Wednesday, October 21, 2015

Looking Ahead

We have had plenty of rain around here this year.  So, the fall changing of the leaves should be an awesome sight to behold.  We saw a few spectacular red-leaved maples on the way to and from the eye doctor last Monday (Oct. 19th) and I am hoping for a much clearer view in the near future.

Alas, my appointment with the eye doctor did not go as we thought it would.  For we had it in our heads that a month after I received an Avastin shot in both eyes to dry up the blood that had been collecting in the back of my eyes due to diabetic complications, I would go through another full examination and then be scheduled for my first cataract surgery (one for each eye at different times).  Last Monday was when the re-evaluation took place, but we evidently missed the part about it usually taking three shots of Avastin in each eye to completely dry up the excess blood and fluid.  For instead of being scheduled for my first cataract surgery, I got shot in the right eye again.  My left eye is scheduled to receive its second shot tomorrow (Oct. 22nd).

No, I had not suffered any set-backs.  In fact, my doctor was thrilled with my right eye testing at 20/40 after the first round.  My left eye is not doing nearly as well, but he said that I may not need the cataract surgery now.  So, we’ll see (PUN INTEDNDED!) if I should have the third round of shots on my next scheduled full examination on November 19th.

Just in case you are thinking that I should be seeing better than I am, I am right there with you.  For 20/40 is good enough to pass the eye examine for a driver’s license, but as if everything else about me is not rather weird, trying to use just my right eye to see has not been all that successful.  For when I close my left eye, a darkish blotch, which reminds me of when I have been blinded by a very bright light, shows up in the lower left side of my field of vision.  This is not so noticeable when I have both eyes open, but the entire left side of my vision is blurrier.

Further complicating my quest for clarity is that the strength of my eye glasses no longer fits my needs, but I still need to use them.  Now, if I could fix it to where they were around two-feet in front of my eyes, what I saw would be enormously magnified.  I tried looking at our television (31-inch high-definition screen around eight-feet from my chair) like that, and the words on the screen were at least 250% larger, along with being much easier to read (of course).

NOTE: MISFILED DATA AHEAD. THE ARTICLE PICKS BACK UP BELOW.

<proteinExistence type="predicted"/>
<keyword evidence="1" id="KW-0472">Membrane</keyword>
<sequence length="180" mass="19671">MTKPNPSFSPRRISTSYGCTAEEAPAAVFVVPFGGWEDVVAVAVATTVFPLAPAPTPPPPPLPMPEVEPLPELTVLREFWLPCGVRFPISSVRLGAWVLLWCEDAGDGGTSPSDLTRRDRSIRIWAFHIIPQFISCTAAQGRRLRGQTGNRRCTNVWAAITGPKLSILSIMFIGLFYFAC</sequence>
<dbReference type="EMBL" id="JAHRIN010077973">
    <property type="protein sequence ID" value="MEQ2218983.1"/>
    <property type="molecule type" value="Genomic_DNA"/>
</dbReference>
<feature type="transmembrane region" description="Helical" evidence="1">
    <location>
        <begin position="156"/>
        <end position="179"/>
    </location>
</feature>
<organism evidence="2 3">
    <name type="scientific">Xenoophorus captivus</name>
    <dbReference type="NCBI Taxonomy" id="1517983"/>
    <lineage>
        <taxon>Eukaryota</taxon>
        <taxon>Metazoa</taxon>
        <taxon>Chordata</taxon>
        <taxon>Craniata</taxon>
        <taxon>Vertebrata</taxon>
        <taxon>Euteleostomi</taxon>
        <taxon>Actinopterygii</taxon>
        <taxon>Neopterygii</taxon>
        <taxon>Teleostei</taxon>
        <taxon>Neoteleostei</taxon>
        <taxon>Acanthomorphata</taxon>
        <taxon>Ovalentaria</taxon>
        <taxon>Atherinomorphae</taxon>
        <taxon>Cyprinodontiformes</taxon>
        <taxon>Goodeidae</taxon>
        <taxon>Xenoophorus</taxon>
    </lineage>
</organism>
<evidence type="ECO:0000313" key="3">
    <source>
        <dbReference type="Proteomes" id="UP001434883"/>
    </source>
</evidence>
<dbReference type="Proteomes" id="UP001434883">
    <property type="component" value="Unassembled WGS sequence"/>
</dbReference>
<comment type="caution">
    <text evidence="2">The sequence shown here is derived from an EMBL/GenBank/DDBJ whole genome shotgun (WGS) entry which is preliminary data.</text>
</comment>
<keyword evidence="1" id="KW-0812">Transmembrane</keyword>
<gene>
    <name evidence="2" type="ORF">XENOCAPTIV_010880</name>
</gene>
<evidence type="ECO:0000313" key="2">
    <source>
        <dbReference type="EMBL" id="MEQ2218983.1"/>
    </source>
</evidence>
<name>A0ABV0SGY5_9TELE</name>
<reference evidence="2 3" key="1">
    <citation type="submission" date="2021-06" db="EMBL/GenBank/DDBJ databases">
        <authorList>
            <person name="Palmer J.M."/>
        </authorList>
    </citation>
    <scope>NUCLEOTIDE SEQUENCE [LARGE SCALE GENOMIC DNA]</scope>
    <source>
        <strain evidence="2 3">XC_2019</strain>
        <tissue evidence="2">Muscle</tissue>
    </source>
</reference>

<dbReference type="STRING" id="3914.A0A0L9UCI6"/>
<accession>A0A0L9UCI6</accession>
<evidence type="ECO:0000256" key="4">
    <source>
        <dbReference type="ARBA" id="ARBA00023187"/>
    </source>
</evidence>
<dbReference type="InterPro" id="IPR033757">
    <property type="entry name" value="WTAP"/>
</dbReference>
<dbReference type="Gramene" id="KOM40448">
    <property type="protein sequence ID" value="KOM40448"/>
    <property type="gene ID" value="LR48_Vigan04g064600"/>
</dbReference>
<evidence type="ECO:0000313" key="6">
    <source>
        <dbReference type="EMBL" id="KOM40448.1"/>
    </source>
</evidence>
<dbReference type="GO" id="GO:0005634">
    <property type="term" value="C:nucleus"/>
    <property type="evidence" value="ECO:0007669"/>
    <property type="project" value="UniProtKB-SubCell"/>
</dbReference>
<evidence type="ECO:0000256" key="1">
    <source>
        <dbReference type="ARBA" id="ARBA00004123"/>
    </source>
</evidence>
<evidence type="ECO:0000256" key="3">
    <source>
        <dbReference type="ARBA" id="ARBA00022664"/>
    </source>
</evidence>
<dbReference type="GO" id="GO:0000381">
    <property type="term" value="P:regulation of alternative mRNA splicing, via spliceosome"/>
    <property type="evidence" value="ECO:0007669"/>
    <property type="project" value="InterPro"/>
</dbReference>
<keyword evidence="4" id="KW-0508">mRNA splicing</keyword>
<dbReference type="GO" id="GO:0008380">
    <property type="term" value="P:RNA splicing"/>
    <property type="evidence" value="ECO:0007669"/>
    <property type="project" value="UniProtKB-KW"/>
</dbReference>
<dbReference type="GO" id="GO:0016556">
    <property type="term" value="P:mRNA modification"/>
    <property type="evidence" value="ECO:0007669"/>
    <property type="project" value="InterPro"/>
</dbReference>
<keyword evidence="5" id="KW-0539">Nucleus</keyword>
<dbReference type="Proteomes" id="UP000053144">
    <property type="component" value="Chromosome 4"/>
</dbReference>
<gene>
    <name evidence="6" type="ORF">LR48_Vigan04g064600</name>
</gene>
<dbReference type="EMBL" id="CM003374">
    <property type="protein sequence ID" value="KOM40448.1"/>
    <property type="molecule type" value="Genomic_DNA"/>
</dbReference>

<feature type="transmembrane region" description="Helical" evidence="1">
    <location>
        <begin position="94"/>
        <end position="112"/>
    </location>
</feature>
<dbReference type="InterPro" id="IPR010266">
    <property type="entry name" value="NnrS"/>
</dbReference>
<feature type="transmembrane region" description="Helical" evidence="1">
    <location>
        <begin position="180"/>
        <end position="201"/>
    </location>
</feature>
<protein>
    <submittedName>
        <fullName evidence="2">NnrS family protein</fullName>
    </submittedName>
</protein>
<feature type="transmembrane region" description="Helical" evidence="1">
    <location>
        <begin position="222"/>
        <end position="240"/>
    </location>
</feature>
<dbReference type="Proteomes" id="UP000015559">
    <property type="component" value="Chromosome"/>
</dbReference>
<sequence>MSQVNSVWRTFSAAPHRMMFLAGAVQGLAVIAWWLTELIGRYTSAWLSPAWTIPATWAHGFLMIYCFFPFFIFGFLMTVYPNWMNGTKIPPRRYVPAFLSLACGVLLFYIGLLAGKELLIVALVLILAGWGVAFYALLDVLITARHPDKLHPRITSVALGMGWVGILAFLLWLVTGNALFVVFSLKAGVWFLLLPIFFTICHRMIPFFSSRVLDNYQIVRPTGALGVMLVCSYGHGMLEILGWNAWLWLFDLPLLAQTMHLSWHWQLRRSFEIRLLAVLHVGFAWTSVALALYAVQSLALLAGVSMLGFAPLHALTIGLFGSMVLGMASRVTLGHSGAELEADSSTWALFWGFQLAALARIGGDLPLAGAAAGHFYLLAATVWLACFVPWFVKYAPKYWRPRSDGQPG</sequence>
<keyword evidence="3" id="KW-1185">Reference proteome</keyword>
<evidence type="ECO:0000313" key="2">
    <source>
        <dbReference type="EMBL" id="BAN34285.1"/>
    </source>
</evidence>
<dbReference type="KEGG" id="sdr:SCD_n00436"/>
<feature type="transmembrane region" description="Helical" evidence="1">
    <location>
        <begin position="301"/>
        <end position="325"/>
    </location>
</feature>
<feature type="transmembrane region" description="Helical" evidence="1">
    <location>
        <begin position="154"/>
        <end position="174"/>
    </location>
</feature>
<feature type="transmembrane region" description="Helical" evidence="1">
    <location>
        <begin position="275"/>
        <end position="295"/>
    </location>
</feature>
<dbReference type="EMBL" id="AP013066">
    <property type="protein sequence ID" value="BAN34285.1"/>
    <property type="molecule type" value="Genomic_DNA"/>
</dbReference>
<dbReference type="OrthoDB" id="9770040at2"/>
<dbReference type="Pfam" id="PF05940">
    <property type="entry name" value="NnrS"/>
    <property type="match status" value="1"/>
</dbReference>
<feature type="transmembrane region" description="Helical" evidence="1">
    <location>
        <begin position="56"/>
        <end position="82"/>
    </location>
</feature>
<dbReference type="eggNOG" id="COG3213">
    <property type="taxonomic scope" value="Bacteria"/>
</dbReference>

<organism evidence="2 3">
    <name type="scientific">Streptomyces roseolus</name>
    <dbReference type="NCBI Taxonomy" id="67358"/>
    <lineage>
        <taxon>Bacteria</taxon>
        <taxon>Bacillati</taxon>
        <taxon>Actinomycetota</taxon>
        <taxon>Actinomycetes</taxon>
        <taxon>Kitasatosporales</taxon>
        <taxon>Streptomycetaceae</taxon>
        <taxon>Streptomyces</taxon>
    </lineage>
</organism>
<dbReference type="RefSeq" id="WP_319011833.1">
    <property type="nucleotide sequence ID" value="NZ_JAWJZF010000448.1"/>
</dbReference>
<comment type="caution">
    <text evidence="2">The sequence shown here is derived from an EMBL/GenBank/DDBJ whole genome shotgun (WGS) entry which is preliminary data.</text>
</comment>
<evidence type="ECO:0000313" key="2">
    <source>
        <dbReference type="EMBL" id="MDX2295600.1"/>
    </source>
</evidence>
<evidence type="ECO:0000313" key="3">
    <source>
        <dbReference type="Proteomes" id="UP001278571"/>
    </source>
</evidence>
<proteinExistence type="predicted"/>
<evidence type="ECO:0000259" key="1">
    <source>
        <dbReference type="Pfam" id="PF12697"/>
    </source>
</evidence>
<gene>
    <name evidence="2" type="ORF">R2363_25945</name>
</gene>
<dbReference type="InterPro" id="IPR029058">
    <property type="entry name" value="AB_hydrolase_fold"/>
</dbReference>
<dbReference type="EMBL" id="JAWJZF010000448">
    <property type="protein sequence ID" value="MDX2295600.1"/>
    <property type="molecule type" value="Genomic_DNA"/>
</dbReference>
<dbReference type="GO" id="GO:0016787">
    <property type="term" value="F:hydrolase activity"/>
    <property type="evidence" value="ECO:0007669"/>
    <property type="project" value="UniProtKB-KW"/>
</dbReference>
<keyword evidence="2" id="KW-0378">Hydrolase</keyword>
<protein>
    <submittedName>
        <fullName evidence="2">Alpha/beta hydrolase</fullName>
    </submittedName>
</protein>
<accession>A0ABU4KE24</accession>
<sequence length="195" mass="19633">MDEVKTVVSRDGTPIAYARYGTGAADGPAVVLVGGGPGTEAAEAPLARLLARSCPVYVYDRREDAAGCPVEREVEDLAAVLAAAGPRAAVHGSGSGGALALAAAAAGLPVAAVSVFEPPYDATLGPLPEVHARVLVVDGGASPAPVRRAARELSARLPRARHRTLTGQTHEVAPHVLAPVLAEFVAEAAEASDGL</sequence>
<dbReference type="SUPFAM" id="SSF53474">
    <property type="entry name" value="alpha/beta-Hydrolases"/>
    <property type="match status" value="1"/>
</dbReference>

Arlynda does not want me trying to make something to hold my glasses around two-feet in front of my eyes.  So, I will just have to get by as is for the time being.

In anticipation of what I previously thought was my pending cataract surgeries, I have been completing ahead of time and scheduling for future publication content for this site.  I already have up to the middle of November finished, and I will continue to do this until at least sometime in December—regardless of when I may or may not have the cataract surgeries.  For I want to spend as much time as I can on the new website project when I can see well enough to work on it without stopping the flow of good stuff here.

Speaking of stopping the flow, the drama with the local healthcare institution keep gushing.  I thought I had secured a good primary care doctor (with an appointment scheduled and being told to have the pharmacy contact him for my prescriptions) before being notified that he had refused to accept me as patient on the day I needed the prescription for my blood pressure medicine renewed.  I suppose being my wife’s primary care doctor for around 10 years bears no weight with him.  Thankfully, my endocrinologist/diabetes specialist wrote a prescription for another month’s worth of Cartia, and I am waiting to hear whether or not a new doctor in the same clinic will accept me as a patient.  If not, there is a third healthcare institution in town, which may very well be a perfect fit for me.

Yeah, around here is where I often acknowledge the fact that I bear a great deal of responsibility for the quality of your lives by providing extraordinary entertainment and essential news.  All of that should go without saying by now—right?

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  1. I'm glad that your sense of humor has remained intact in spite of this eye setback. Take care. I'm sending positive thoughts your way that the surgery isn't necessary.

    1. Thanks for stopping by, my dear Stephen!!! Um, I was being serious.

  2. Have you always made it a habit to do things the hard way? The whole doctor thing can get quite annoying. I was considering changing primary care physicians so that I wouldn't have as far to go. The one closest to me I called and they said yes they were accepting new patients but they don't treat chronic pain. If they want to pick and choose what they treat then they should be a specialist instead of a general practitioner. Just my thought

    1. Thanks for stopping by, my dear Ann!!! Yeah, and I am stupid enough to think that doctors are supposed to heal pain--not cause more of it!


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